6. Use Spark configuration provided below

    SparkConf sparkConf = new SparkConf()
    .set("spark.task.maxFailures", "21") // increased task retries from 4 to 21
    .set("spark.serializer", "org.apache.spark.serializer.KryoSerializer") // effective serialization
    .registerKryoClasses(classes) // register classes that are going to be serialized
    .set("spark.akka.frameSize", "128"); // 128 MB, workaround for https://issues.apache.org/jira/browse/SPARK-5077
    
    JavaSparkContext ctx = new JavaSparkContext(sparkConf);
    Configuration hadoopConf = ctx.hadoopConfiguration();
    hadoopConf.setInt("fs.s3a.connection.maximum", 100); // S3 download parallelism limit
    hadoopConf.set("mapred.output.committer.class", DirectOutputCommitter.class.getName()); // don't use _temporary folder
    hadoopConf.setBoolean("fs.s3a.fast.upload", true); // direct upload to S3 without temporary files
    int multipart_size = 10 * 1024 * 1024; // upload with 10 MB parts, this limits files to 10 GB
    hadoopConf.setInt("fs.s3a.multipart.threshold", multipart_size);
    hadoopConf.setInt("fs.s3a.multipart.size", multipart_size);
    

Beyond this basic setup, we performed some extra optimization steps for our use cases. Because spot prices differ among regions and zones, AWS provides an API for requesting the spot pricing history. We wrote a script that searches for the cheapest zone, which easily reduces the overall cost by half. Another optimization is Spark EC2 deployment; it takes approximately five hours to deploy 1,000 nodes with the default script because it downloads all the software to all the nodes and visits the nodes via SSH many times. We created an AMI with pre-installed software and excluded unneeded startup actions, which sped up our deployment by an order of magnitude.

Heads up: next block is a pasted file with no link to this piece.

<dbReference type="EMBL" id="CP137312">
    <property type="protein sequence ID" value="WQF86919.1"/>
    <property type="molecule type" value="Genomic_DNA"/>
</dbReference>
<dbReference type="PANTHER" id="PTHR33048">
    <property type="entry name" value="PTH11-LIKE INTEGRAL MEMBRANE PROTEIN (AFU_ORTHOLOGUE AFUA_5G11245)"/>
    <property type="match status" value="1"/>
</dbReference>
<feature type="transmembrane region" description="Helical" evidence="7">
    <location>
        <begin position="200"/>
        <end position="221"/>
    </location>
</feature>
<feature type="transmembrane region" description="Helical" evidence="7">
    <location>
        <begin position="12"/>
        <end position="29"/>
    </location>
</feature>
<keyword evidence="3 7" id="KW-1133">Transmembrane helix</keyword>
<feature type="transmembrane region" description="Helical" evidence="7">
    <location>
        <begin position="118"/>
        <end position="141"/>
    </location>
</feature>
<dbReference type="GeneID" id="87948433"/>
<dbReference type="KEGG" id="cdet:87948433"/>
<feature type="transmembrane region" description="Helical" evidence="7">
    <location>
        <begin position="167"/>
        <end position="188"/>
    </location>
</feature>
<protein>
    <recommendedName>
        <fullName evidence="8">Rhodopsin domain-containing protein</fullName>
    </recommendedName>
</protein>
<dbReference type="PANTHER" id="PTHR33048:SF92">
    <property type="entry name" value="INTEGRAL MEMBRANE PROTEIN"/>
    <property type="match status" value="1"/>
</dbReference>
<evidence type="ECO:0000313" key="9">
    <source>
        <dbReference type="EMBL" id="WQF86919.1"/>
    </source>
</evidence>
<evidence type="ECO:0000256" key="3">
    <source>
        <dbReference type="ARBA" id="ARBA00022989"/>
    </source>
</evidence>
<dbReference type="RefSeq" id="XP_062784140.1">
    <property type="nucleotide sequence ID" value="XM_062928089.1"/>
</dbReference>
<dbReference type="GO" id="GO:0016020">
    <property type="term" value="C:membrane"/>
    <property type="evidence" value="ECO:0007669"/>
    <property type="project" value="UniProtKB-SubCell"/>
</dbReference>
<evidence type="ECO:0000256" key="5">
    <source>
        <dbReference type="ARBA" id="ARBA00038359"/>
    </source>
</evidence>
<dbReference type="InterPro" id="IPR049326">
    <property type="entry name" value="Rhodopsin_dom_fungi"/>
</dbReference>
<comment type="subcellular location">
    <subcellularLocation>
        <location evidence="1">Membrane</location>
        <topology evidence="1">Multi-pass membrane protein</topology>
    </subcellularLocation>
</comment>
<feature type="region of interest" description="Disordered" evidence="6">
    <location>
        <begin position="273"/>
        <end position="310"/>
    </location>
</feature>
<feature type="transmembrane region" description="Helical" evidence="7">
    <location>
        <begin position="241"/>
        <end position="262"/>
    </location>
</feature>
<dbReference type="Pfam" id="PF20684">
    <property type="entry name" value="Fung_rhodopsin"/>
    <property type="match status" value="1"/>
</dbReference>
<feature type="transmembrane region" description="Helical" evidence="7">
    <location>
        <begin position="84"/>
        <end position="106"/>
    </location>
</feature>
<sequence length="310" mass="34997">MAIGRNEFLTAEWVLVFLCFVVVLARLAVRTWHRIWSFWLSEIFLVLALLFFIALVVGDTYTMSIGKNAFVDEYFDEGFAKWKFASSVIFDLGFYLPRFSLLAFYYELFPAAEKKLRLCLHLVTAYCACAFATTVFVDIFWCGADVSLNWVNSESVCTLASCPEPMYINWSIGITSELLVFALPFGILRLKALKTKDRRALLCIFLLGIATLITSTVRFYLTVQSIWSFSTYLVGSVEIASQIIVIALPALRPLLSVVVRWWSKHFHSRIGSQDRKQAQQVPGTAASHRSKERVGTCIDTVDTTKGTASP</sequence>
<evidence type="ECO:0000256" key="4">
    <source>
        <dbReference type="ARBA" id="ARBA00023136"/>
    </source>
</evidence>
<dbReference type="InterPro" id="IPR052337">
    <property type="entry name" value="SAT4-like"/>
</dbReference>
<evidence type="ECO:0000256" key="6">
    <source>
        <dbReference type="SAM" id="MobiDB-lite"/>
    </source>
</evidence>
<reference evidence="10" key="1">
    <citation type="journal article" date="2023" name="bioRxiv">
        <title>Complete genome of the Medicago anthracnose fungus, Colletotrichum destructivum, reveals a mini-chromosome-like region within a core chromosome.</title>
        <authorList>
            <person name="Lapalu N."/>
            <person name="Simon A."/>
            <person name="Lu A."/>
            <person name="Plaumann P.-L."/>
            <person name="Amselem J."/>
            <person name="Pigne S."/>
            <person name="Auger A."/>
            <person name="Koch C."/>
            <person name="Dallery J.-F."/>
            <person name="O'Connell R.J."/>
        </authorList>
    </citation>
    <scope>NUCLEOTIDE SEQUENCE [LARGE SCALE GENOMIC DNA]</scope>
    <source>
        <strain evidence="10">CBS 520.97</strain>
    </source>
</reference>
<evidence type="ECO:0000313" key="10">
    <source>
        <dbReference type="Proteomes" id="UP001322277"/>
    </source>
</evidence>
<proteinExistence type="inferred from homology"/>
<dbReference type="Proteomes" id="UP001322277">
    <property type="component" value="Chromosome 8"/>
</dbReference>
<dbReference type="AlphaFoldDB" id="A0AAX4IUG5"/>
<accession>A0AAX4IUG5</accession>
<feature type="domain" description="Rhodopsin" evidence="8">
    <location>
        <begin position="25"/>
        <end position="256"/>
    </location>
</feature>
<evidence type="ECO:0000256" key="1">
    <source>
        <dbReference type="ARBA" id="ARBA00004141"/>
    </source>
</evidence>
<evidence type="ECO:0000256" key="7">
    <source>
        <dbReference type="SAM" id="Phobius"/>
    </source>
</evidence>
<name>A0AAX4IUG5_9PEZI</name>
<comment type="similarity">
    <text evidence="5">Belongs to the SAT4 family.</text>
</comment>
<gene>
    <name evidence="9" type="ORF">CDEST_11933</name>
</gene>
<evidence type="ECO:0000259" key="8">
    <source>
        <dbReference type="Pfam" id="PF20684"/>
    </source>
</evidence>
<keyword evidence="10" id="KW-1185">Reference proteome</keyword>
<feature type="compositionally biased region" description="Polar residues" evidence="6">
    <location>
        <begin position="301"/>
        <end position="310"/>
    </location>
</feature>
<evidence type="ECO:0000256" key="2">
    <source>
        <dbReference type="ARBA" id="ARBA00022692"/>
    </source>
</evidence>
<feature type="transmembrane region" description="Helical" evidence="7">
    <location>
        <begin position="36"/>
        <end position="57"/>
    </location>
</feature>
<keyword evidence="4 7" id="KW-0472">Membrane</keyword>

Was It All Worth It?

Given the engineering efforts, the net cost to get Spark running at our scale ended up being about the same as just using EMR to perform the same tasks. However, over a longer term, we do expect substantially lower overall costs. We hope that our findings will help you avoid our initial investments and help bring Spark to wider adoption in crunching really big data sets!